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Rachel N. Wright, Dong-Hyun Hong, Brian Perkins; Misexpression of the Constitutive Rpgrex1-19 Variant Leads to Severe Photoreceptor Degeneration. Invest. Ophthalmol. Vis. Sci. 2011;52(8):5189-5201. doi: 10.1167/iovs.11-7470.
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Mutations in the retinitis pigmentosa GTPase regulator (RPGR) gene are a frequent cause of X-linked retinitis pigmentosa. The RPGR transcript undergoes complex alternative splicing to express both constitutive (Rpgrex1-19) and RpgrORF15 variants. Both variants localize to photoreceptor connecting cilia and are believed to play roles in ciliary function. This study examined variability in isoform expression and tested whether the constitutive variant could substitute for Rpgr function in photoreceptors.
Rpgrex1-19 and RpgrORF15 expression during retinal development were compared using immunoblot analysis and immunohistochemistry, and ciliary affinity in adult photoreceptors was assessed by protein fractionation. Transgenic mice expressing either the full-length Rpgrex1-19 or RpgrORF15 variant were studied using light and electron microscopy and immunofluorescence imaging. The results were compared with those of wild-type and Rpgr −/− mice.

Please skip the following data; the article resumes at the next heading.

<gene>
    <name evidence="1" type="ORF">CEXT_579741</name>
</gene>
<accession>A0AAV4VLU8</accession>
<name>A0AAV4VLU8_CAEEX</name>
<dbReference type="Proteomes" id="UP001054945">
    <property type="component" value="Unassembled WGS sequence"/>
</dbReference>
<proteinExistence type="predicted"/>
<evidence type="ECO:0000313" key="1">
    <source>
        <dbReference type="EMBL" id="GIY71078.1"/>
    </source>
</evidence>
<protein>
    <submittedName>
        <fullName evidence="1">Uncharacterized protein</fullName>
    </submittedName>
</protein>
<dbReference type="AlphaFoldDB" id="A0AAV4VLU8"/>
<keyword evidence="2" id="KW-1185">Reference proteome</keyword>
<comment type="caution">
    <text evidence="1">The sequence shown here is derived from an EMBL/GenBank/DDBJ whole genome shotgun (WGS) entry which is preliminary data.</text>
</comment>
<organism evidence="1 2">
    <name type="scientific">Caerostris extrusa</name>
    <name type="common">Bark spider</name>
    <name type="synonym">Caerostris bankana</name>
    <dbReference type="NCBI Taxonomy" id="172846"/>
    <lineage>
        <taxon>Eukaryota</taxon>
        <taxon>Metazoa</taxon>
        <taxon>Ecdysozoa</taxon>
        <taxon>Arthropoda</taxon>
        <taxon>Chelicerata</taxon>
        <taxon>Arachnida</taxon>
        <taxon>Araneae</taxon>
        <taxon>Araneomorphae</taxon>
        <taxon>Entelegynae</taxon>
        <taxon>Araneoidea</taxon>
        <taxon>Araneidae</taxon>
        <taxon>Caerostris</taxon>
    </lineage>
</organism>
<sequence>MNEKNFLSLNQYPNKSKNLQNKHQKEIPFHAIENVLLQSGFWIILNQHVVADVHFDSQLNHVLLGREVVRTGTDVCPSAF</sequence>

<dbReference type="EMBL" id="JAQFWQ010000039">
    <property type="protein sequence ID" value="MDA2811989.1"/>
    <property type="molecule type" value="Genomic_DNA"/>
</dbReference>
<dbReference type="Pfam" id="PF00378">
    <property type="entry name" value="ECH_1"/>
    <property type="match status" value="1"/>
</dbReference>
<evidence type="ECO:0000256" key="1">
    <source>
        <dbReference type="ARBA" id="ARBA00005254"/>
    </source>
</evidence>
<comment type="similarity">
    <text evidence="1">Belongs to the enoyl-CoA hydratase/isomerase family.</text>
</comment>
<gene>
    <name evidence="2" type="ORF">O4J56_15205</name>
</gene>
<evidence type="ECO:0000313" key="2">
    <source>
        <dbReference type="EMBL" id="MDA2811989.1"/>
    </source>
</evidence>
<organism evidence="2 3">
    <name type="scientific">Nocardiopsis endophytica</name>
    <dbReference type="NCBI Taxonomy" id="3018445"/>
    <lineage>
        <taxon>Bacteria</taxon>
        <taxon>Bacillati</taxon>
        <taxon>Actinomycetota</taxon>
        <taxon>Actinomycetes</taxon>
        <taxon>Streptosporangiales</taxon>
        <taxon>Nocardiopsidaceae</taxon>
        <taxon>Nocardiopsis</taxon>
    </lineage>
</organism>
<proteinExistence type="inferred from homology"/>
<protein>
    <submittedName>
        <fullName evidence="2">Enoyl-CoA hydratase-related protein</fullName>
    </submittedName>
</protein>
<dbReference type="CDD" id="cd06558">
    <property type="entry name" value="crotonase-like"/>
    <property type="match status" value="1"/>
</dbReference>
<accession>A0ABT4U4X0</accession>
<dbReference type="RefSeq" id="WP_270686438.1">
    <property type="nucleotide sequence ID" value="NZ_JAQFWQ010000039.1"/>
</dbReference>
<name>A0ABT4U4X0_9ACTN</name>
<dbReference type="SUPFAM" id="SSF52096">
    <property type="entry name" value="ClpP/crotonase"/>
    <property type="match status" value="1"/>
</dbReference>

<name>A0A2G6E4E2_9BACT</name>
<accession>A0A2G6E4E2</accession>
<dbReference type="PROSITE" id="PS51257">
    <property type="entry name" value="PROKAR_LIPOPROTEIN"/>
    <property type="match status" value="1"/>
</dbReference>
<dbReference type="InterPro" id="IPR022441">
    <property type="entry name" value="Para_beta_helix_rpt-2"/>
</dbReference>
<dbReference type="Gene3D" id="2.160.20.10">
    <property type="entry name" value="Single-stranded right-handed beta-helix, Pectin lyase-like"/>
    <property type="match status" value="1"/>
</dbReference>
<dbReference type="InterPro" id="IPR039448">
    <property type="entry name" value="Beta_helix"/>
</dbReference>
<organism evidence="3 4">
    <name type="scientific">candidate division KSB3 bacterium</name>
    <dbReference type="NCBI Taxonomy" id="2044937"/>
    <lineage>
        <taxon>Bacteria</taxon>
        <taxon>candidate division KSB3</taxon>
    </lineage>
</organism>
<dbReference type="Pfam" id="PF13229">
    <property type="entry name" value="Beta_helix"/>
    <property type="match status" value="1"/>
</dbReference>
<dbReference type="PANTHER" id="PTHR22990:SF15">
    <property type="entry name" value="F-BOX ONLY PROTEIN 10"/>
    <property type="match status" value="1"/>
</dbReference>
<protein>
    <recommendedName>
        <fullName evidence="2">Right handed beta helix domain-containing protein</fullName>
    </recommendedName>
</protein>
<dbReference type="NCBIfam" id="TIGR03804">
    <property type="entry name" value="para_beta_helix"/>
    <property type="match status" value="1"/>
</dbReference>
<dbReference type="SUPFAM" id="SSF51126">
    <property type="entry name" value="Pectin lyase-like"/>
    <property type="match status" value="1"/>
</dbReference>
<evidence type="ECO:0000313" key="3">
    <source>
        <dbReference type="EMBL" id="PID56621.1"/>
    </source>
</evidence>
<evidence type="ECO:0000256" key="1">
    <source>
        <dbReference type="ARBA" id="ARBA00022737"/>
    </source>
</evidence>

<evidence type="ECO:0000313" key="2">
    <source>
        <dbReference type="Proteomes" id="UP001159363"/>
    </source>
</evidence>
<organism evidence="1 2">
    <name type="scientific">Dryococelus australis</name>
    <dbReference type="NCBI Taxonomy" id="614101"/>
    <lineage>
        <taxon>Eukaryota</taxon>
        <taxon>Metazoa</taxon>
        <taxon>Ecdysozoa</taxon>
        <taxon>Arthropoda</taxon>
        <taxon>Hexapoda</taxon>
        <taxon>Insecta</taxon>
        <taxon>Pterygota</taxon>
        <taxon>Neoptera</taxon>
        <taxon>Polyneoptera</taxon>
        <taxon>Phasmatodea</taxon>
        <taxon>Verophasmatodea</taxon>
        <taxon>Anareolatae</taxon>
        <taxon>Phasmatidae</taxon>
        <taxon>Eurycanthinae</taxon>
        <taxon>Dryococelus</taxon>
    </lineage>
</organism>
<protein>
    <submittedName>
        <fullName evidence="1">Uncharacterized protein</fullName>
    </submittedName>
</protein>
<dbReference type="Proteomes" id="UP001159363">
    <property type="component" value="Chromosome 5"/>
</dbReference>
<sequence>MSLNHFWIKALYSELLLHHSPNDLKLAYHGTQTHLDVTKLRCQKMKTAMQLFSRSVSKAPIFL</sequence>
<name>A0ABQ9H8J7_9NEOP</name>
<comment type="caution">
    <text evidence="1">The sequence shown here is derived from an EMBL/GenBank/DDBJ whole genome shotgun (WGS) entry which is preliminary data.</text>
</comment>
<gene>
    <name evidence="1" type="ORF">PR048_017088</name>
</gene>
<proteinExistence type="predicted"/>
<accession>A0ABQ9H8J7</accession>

Rpgr expression undergoes dynamic temporal regulation during retinal development, and variants exhibit variability for ciliary localization in adult photoreceptors. Transgenic expression of both variants grossly exceeded endogenous Rpgr expression in photoreceptors. Although both variants exhibited normal ciliary localization, overexpression of the Rpgrex1-19 variant resulted in atypical accumulation of Rpgr in photoreceptor outer segments, abnormal photoreceptor morphology, and severe retinal degeneration.
The Rpgr isoform ratio in the adult retina is critical to photoreceptor integrity. The utilization of distinct Rpgr variants at different stages of photoreceptor maturation suggests independent roles in photoreceptor function. Finally, misexpression of Rpgrex1-19 causes retinal degeneration that is considerably more severe than that caused by Rpgr knockout but photoreceptors tolerate overexpression of RpgrORF15 without evidence of degeneration.
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